Sunday, November 30, 2014

NCTE14 Reflections: It's Not Just for the Kids: Stories of what can happen when teachers embrace curiosity, openness, creativity, and wonder in the teaching of reading

Another one of my favorite sessions from NCTE14 was a panel presentation of Vicki Vinton, Fran McVeigh, Steve Peterson, Mary Lee Hahn, and Julieanne Harmatz.



All of these presenters keep incredible blogs and I recommend following them. They are reflective, inspiring teachers, worthy of great admiration!

Vicki started the group off, introducing them. These people had not met before in person. Their connections are testimony to the power of of on-line PLN's. (We are all so lucky to live and teach during a time when we can connect with so many like-minded people.) Two comments from Vicki that resonated with me are:
"If we are not constantly asking ourselves what are the kids learning, then we're not being teachers."
And, from Donald Graves:
"The teacher is the chief learner in the classroom."

Fran's portion of the presentation challenged us to think about how much we support wondering in our classrooms. In a powerful pair of slides, she showed what teachers had "known" and "wondered" when studying two pages from the picture book, Boom, Snot, Twitty by Doreen Cronin, and then what third-grade students had "known" and "wondered" from the same pages. Her message was a strong one about supporting, allowing, fostering, and celebrating wondering in classrooms, asking the powerful and important questions:
"Is reading about listing facts or creating understanding? What is our goal in reading?"
If you ever are passing through Iowa, try to make a PD session from Fran. You won't be disappointed. Hopefully, we will get her to present again next year in Minneapolis!

When Julieanne took over, she focused on the importance of read alouds, even (no, especially!) in upper elementary classrooms. Julianne has done a lot of reflective work with her students, asking them not only whether they enjoy read aloud, but also about why they enjoy it.  Most kids reported that their understanding was higher in read aloud because of the:
  • envisionment that they are able to do
  • building of word knowledge
  • opportunities to write about reading
  • sound of their teacher's voice bringing the story to life
  • opportunities to think together when you don't understand
Some of the students complained about taking too long to read a book and spending too much time talking about parts. I can definitely understand these feelings, as I am one who is known to inhale great books. However, those students can read ahead and then listen to the book a second time with no harm done. Read aloud is truly an incredible time to not only teach important reading skills, but also bond as a community that shares a literary journey.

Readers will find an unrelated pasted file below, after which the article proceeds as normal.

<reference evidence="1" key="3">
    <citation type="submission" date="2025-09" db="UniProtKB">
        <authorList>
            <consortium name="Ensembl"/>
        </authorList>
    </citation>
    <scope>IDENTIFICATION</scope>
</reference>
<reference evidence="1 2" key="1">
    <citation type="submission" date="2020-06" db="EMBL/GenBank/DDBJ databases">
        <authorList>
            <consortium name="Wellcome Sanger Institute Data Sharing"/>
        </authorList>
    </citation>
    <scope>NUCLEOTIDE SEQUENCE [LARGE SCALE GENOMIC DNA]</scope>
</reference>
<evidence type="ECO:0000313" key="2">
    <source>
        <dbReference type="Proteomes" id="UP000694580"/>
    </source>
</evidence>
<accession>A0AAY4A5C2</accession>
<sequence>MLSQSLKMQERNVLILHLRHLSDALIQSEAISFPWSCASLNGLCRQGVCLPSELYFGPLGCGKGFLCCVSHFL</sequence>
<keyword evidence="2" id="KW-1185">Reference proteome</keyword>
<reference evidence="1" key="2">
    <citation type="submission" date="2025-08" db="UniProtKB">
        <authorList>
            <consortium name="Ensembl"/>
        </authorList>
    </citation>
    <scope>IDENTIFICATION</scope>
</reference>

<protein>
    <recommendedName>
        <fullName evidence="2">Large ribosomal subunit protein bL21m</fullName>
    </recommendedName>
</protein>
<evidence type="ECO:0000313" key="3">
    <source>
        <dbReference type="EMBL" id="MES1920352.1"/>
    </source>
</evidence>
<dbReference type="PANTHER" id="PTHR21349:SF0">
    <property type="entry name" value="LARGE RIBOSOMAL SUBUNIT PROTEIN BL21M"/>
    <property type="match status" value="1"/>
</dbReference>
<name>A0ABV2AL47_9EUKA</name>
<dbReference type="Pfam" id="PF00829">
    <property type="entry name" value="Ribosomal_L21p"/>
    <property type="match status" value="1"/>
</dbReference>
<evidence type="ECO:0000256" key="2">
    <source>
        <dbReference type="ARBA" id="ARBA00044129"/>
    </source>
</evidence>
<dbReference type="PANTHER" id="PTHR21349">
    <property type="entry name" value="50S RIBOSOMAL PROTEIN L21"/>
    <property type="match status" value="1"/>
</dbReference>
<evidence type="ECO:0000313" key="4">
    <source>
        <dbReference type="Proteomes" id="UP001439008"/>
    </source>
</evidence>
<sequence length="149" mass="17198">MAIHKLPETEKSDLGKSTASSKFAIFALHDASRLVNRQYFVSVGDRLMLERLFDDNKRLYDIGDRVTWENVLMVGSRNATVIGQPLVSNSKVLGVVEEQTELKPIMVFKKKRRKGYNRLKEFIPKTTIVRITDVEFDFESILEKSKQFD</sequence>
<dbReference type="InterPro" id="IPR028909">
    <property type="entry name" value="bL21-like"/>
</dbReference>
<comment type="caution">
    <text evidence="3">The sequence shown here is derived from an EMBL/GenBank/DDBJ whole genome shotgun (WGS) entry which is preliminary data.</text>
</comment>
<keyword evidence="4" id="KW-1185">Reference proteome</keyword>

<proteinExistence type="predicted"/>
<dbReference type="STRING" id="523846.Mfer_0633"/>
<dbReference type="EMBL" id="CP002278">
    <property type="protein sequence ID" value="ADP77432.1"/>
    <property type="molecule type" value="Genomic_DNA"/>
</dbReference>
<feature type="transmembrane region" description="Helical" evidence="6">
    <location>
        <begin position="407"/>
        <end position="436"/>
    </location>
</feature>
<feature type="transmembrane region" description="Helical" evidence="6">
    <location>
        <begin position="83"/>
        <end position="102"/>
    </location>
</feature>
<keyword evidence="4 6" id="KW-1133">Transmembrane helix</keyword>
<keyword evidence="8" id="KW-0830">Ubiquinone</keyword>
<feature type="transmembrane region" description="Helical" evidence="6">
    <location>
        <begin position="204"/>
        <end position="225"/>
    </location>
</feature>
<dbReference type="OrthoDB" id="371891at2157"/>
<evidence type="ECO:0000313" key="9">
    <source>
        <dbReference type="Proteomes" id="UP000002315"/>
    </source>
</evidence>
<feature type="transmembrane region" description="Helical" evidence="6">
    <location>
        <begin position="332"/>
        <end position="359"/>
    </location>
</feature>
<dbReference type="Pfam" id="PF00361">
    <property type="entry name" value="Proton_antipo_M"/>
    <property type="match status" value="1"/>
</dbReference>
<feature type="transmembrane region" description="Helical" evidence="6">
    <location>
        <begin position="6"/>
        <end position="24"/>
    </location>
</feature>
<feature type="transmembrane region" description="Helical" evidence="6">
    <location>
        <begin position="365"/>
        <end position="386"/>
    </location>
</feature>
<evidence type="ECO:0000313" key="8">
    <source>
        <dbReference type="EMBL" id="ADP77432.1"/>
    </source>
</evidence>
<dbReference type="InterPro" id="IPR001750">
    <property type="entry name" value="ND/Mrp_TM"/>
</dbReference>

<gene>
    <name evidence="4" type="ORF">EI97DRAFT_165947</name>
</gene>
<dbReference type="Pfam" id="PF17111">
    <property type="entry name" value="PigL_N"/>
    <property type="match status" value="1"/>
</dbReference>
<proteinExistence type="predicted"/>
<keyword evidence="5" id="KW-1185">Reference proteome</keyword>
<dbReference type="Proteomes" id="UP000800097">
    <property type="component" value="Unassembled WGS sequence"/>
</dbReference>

I loved listening to Steve Peterson talk about nonfiction reading and his quest to engage his fifth-grade students in their learning. One of his slides was the answers that he got from students when he asked them why they don't like informational text:
Kids tell such truths!
One of my favorite stories that Steve shared about the connections that kids make in his classrooms came out of a recent informational article about invasive beetles that destroy trees. Through questions and conversations, the students connected the beetles to people who invade communities and destroy other people. Wow! Steve's teaching emphasizes the fact that all information articles come from and create stories. Another important aha!!!

I would love to have any of my daughters in Steve's classroom because he is so committed to letting his students lead the learning. To experience a unit in his classroom, check out a recent post he has written about his class's weather unit. Love the concept of leading with questions, a concept that relates so beautifully to Fran's presentation about the capacity for wondering.

Mary Lee Hahn was the final presenter in this panel session, and she shared about how she has been using blogging with her students. Listening to several teachers talk about their experiences with students blogging, I'm not sure why anyone wouldn't try it out. Even the most resistant writers in her class have developed stories with voice and humor during the fifteen minutes of time she gives them every Friday. As she stated, "It's an opportunity to celebrate writing for what it is and not what it isn't!" Mary Lee had students who created series for their classmates, as well as students who explored telling stories from different perspectives and in different genres. So many, many writing possibilities! I think that the funniest (and truest) quote of the weekend was from Mary Lee when she said:
"I could write some great retroactive lesson plans!"

That being said, I'm sure that the lessons that Mary Lee writes ahead of time are great, as well!

The message from all of these presenters was so loud and clear that our classrooms should be full of inquiry and children leading the learning with questions and wonder. They have all written incredible posts refelcting on this session. You can start with Mary Lee's reflection here.  Also, continue conversations about this session with the hashtag #teacherswonder. I'm sure that they would love to see you there!




1 comment:

  1. Oh, Melanie. Thank you so much for this reflection. As a newbie, the whole NCTE experience was eye-(and soul-) opening for me. Also, it was such fun to meet you and have a chance to talk. Thank you so much for opening up your classroom on these blog pages and sharing your ideas so generously. Many thanks!
    --steve peterson

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